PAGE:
Cry Havoc or Sing: Battle Songs of the British Civil Wars (Part Two)

As part of the IJBS Blog Series, Dr Robert W. Daniel (@BunyanSociety), General Secretary of the IJBS and Managing Editor of Bunyan Studies, explores the occasions and motivations for psalm-singing on the battlefield during the British Civil Wars.

While Part One of this blog post explored the printed examples of battlefield psalm singing by the ‘Roundheads’, Part Two focuses on manuscript accounts and the Royalist reaction to these songs. Several diaries – penned by parliamentarian preachers, supporters and soldiers – recorded the use of psalm chanting during military combat in the 1640s and 1650s. Taken together, these accounts show how the opening of Psalm 68 was a popular choice to boom out during the internecine fighting. The Bradford clothier Joseph Lister (1627–1709) reported that foot soldiers under Sir Thomas Fairfax during the Battle of Leeds (23 January 1643) had ‘sung the 1 verse of the 68 Psalm, Let God arise, and then his enemies shall be scattered’. Finding it suitably inspiring, Lister relays that ‘they sung another like verse’ and ‘the enemy fled into the houses’. [1]

Captain John Hodgson (1617/18–1684?) noted in his diary that Oliver Cromwell had bellowed the very same verse before a charge at the Battle of Dunbar (3 September 1650), and had sung the 117 Psalm after his victory there.[2] Psalm 68 proved so effective that the younger son of Viscount Saye and Sele, Captain John Fiennes (d. in or before 1710), had it used as the motto for his parliamentarian battle standard.[3] As a motto, song or rally cry, the prevalence of Psalm 68 amongst soldiers may have been inspired by Thomas Case’s fast sermon, entitled Gods Rising, his Enemies Scattering, delivered before the House of Commons in October 1642 and printed two years later.[4]

Thomas Fairfax, 3rd Lord Fairfax of Cameron, in military regalia. Portrait by Edward Bower (dated 1646). Held in a private collection.

Even Royalist commentators confirmed the trend of these declarative battle songs. Mercurius Aulicus, a newsbook dedicated to the cause of King Charles I, reported how at the Second Battle of Newberry (27 October 1644) the Earl of Manchester’s soldiers along with the London Trained Bands (numbering some 1200 cavalry and 3000 infantry) ‘came singing Psaslmes down the hill’ as they advanced towards their foes.[5] A year earlier, the satirist and court poet Abraham Cowley (1618–1667), in his The Puritan and the Papist (1643), castigated such acts as forms of mass religious hysteria. ‘[Y]our Troopes singing of Psalmes do goe’, Cowley averred, because ‘Your madnesse makes you sing’.[6]

Despite such derision, these songs were authentically enmeshed within a wider culture of parliamentarian psalmody. Psalms were sung at local and national Thanksgiving Days for battles won, military funerals and the taking of the Solemn League and Covenant during this period. Psalms were also sung amongst godly soldiers within their encampments and quarters. Ralph Josselin (1617–1683), the vicar of Earls Colne, Essex, records in his diary that in June 1645 he ‘sung Psalmes, prayd and spake’ together with parliamentarian soldiers at their headquarters in the town of Saffron Walden.{7] It is likely that these campfire and battlefield chants were performed by those who had volunteered to fight for Parliament, rather than those conscripts drawn from the ranks of Royalist prisoners of war or those reluctant civilians pressed into service. Notwithstanding this, the motivations for such singing were likely multifarious and complex.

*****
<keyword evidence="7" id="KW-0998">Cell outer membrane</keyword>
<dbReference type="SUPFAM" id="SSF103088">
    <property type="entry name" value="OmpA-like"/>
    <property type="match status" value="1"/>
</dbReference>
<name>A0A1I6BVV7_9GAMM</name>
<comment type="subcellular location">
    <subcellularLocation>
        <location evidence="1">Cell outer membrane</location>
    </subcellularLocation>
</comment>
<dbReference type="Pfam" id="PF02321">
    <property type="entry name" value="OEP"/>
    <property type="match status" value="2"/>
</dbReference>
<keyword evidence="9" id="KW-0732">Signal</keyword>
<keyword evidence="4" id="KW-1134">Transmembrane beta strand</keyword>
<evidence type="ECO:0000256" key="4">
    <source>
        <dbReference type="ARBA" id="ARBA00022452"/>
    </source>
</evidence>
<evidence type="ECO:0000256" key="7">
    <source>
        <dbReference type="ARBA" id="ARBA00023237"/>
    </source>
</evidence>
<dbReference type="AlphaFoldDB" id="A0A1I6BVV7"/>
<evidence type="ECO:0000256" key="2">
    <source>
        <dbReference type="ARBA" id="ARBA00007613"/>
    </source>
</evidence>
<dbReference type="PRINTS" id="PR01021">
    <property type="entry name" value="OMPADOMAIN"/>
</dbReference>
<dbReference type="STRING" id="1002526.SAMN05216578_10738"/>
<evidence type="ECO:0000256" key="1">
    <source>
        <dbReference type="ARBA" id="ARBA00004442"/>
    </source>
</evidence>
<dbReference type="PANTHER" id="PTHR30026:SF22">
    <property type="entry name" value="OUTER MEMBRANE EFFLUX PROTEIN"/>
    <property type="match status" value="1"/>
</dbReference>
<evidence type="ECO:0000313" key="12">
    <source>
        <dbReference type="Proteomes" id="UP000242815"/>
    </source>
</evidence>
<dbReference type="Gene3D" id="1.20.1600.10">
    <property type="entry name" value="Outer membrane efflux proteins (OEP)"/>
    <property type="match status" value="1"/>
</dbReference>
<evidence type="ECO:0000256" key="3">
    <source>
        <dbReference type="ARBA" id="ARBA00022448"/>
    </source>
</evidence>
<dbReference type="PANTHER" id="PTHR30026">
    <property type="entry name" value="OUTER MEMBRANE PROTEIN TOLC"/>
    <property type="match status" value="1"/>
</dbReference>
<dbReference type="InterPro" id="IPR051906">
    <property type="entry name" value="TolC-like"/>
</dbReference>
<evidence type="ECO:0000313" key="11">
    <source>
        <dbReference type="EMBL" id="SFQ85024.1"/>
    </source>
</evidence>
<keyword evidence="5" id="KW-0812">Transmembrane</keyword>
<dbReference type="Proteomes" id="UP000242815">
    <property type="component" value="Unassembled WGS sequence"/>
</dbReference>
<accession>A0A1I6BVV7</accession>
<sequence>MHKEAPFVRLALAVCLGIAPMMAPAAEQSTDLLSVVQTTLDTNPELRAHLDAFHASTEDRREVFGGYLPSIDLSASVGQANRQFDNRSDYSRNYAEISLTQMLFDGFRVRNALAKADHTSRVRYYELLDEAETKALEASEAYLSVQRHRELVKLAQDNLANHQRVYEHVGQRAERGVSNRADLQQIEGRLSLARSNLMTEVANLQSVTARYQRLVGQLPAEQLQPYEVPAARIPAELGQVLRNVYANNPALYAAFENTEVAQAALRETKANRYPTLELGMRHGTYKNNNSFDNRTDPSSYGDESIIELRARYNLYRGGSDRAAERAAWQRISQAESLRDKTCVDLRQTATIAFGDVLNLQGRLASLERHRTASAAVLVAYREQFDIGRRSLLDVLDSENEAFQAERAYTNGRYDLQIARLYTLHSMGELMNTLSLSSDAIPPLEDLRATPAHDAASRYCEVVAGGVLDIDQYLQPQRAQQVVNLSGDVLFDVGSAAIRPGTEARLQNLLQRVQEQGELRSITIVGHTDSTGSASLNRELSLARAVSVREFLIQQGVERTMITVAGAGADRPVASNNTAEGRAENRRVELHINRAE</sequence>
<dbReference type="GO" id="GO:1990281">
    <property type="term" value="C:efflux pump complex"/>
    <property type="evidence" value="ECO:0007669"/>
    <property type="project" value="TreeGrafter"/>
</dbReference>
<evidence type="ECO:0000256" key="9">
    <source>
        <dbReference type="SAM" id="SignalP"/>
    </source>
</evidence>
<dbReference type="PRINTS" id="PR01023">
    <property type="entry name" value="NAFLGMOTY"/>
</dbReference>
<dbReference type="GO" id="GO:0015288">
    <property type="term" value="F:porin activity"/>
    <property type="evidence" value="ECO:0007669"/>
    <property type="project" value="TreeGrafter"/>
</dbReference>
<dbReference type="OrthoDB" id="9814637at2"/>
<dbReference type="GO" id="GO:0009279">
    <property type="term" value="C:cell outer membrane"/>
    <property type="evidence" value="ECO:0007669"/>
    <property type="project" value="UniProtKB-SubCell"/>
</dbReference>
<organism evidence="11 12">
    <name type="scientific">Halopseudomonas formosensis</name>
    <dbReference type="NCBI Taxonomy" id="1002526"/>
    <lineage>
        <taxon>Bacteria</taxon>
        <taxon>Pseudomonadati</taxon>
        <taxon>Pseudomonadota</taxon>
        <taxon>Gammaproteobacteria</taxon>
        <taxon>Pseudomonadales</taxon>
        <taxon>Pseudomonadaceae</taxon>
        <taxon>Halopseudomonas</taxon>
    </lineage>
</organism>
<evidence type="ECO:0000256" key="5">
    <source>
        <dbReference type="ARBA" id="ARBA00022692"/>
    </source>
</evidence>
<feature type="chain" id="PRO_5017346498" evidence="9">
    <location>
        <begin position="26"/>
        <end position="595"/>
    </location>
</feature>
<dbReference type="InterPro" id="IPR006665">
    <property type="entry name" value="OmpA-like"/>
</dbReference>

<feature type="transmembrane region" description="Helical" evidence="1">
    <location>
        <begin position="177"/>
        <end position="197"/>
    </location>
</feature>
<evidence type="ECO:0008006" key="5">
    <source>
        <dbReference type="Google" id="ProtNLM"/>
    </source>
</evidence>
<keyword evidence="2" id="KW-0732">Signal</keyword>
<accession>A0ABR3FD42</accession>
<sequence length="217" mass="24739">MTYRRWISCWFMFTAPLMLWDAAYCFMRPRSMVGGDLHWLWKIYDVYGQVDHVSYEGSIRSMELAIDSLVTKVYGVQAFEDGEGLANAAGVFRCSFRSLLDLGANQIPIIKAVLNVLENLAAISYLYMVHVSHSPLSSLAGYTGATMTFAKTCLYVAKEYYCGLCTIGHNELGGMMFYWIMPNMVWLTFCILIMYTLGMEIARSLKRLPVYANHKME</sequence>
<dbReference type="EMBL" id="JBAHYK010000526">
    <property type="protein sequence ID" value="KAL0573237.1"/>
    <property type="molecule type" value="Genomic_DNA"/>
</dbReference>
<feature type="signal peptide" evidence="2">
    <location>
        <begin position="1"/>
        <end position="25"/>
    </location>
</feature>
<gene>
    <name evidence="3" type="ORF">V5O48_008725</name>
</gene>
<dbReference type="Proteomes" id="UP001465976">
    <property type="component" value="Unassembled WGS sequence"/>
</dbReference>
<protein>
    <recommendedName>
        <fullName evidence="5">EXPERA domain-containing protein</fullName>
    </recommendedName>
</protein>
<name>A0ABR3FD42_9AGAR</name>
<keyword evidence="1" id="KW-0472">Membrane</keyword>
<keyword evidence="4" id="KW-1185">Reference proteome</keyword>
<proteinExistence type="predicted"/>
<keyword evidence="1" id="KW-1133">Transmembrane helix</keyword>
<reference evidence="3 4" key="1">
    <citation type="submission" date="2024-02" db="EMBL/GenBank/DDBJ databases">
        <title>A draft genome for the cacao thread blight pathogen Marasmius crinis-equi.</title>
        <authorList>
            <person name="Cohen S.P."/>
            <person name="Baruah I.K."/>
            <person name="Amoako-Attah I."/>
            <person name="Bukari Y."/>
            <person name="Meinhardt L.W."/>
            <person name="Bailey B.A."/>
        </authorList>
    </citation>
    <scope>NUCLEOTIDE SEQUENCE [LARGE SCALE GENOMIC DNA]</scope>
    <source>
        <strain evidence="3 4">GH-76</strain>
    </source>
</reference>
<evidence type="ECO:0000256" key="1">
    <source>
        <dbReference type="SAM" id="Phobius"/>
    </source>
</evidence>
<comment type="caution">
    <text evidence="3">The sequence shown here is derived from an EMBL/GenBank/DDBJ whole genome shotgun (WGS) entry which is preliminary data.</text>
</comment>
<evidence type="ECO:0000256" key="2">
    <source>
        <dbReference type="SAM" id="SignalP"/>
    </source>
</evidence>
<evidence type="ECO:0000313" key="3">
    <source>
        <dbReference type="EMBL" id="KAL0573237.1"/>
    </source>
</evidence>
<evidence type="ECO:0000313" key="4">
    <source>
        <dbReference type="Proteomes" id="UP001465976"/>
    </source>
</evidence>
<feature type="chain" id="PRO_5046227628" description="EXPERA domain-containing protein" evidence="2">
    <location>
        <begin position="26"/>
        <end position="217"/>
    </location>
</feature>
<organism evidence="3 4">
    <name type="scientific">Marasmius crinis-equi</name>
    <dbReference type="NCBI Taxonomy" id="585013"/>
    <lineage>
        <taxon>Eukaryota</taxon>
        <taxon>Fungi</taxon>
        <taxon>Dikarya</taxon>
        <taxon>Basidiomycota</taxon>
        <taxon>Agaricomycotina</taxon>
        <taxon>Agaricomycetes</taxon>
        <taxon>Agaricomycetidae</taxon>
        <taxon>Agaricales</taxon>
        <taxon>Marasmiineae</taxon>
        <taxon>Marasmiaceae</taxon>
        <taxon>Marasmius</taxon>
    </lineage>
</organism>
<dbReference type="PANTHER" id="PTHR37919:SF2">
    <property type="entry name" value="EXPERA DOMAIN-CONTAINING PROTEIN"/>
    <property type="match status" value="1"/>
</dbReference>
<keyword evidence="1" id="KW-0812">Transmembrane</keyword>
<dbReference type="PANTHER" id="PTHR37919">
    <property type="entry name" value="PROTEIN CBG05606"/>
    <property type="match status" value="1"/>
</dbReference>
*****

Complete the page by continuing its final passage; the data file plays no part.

Miniature painting of Oliver Cromwell, dressed in armour, by Samuel Cooper (circa 1656). Held at the National Portrait Gallery London.

But were psalms actually sung on the battlefield? It is difficult to imagine how soldiers could be singing together amidst the noise and confusion of pitched battle. Presumably such songs were, more often than not, sung by soldiers long before the fighting began to build courage or comradery (as those at Saffron Walden had), or used to intimidate while waiting to charge the enemy or face an enemy charge (like the fighters at Newberry), or to celebrate victories (as those at York had done). During the action itself, the use of the psalms would have been relegated at most to the shouting out of just a few words or phrases (as Cromwell had shown at Dunbar). Whether embellishment or fact, these accounts demonstrate a robust literary culture that wanted the parliamentarian army to be remembered, like the Huguenot armies during the French Wars of Religion (1562–1598), as having ‘marched into battle singing psalms’.[8]

Scenes of parliamentarians taking the Solemn League and Covenant and attending a Thanksgiving sermon. Psalms were often sung at these occasions. Anon, The Malignants trecherous and bloody plot (London: 1643).


[1] Joseph Lister, The Autobiography of Joseph Lister, ed. by Thomas Wright (London: 1842), p. 76.

[2] John Hodgson, Autobiography of Captain John Hodgson, of Coley Hall, Near Halifax, ed. by Joseph Horsfall Turner (London: 1882), p. 45.

[3] Ian Gentles, ‘The Iconography of Revolution: England 1642–49’, in Soldiers, Writers and Statesmen of the English Revolution, ed. by Ian Gentles, John Morrill, and Blair Worden (Cambridge: Cambridge University Press, 1998), pp. 91-113 (pp. 102-104).

[4] Thomas Case, Gods rising, his enemies scattering (London: 1644).

[5] John Birkenhead, Mercurius Aulicus, 27/10/44 (Oxford: 1644), p. 1237.

[6] Abraham Cowley, The Puritan and the Papist by a Scholler in Oxford (Oxford: 1643), p. 5. 

[7] Ralph Josselin, The Diary of Ralph Josselin, 1616–1683, ed. by Alan Macfarlane (London: Oxford University Press for the British Academy, 1976), p. 26.

[8] Francis Higman, ‘Music’, in The Reformation World, ed. by Andrew Pettegree (London: Routledge, 2000), pp. 491-504 (p. 499).